Teachers have gotten an annual stipend for more than a decade, helping make up for some of the money teachers spend out of their own pockets for student supplies.

WLRN's Sunshine Economy spoke with several teachers about what they spend and why.

A letter grade can be one of the clearest methods to communicate quality. The USDA uses it for meat. S&P uses letter grades for credit ratings. The state of Florida uses it for public schools.

RELATED: The Sunshine Economy: Education

But the leaders of the two largest public school districts in the state have little or no confidence in the current letter grading system used by Florida.

Jon Hage may be one of the most important school leaders you probably have never heard of. No one elected him to a school board or hired him as a superintendent.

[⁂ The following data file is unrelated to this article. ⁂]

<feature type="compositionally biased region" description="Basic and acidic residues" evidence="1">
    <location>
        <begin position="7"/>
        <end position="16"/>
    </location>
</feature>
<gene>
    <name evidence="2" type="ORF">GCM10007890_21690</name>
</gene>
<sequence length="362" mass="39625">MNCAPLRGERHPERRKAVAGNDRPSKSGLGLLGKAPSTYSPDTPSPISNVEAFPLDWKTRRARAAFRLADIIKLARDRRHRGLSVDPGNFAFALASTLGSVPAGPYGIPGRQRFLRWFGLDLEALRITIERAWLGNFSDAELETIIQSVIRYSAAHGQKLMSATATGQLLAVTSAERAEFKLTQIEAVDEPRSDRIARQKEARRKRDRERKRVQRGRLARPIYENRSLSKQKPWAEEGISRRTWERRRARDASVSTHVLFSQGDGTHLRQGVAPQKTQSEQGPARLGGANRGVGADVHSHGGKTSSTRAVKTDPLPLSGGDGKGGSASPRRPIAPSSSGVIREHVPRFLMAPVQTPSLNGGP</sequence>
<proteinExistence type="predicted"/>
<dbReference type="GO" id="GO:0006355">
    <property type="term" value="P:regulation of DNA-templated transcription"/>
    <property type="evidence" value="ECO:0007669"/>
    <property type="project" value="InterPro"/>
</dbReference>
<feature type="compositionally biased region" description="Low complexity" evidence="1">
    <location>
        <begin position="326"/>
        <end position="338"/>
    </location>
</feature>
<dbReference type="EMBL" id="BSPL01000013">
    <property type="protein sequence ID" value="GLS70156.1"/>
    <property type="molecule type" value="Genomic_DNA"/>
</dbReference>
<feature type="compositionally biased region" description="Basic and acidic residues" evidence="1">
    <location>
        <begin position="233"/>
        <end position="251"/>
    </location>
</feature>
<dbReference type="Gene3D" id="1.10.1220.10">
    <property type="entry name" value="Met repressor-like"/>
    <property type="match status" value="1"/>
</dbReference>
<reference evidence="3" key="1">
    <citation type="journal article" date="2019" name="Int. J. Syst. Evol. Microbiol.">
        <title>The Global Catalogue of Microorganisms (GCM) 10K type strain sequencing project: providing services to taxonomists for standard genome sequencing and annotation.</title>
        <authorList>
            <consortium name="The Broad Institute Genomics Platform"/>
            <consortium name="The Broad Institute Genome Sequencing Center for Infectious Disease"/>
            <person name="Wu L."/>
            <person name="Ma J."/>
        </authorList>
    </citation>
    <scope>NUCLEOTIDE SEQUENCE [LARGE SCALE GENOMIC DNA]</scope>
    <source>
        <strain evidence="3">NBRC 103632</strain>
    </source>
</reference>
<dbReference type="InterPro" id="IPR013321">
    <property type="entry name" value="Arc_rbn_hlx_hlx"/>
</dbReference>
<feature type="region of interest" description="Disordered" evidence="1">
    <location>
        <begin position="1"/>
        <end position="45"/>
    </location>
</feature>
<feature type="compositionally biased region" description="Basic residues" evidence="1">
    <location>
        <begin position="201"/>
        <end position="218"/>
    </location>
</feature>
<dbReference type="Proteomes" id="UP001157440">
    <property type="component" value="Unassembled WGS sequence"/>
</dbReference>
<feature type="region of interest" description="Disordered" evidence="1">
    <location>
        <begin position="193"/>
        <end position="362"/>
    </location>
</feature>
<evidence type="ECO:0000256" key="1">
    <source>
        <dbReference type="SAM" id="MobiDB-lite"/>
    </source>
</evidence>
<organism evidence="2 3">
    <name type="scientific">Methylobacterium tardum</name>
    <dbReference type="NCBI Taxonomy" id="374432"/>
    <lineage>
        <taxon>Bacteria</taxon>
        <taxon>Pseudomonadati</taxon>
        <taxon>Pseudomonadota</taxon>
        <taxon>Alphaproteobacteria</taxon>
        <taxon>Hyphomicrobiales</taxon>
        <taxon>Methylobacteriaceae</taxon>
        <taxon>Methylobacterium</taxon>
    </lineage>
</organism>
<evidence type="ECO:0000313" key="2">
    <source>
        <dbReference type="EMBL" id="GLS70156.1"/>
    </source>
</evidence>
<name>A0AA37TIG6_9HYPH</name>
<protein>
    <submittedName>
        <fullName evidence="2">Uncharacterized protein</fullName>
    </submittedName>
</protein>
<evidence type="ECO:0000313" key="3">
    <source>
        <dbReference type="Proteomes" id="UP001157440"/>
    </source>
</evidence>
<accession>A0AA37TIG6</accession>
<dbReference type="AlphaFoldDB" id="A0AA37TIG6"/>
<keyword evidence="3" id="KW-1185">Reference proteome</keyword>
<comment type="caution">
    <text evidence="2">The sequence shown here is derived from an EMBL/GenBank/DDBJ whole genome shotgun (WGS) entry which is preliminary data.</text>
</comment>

But his company, Charter Schools USA based in Fort Lauderdale, is one of the fastest growing charter school operators. It runs more than a dozen schools in Miami-Dade, Broward and Palm Beach counties and has expanded to a half dozen more states.

RELATED: The Sunshine Economy: Education

During the past several weeks, South Florida business executives from manufacturing, hospitality and other industries have told The Sunshine Economy how challenging it is for them to find qualified employees locally.

RELATED: The Sunshine Economy: Education

A new school year is underway for hundreds of thousands of children in South Florida. A new year brings with it the potential of new learning, new skills... and new challenges.

Are our kids learning what they need to in order to compete in the global job market of the future?

South Florida schools welcome back students August 19 and WLRN's Sunshine Economy looks at the education industry with "Getting Schooled, Public Education in South Florida."

WLRN's State Impact Florida education reporter Sammy Mack co-hosts the program.

FPL

The demand for electricity is growing in South Florida, but Florida Power and Light has been tearing down power plants.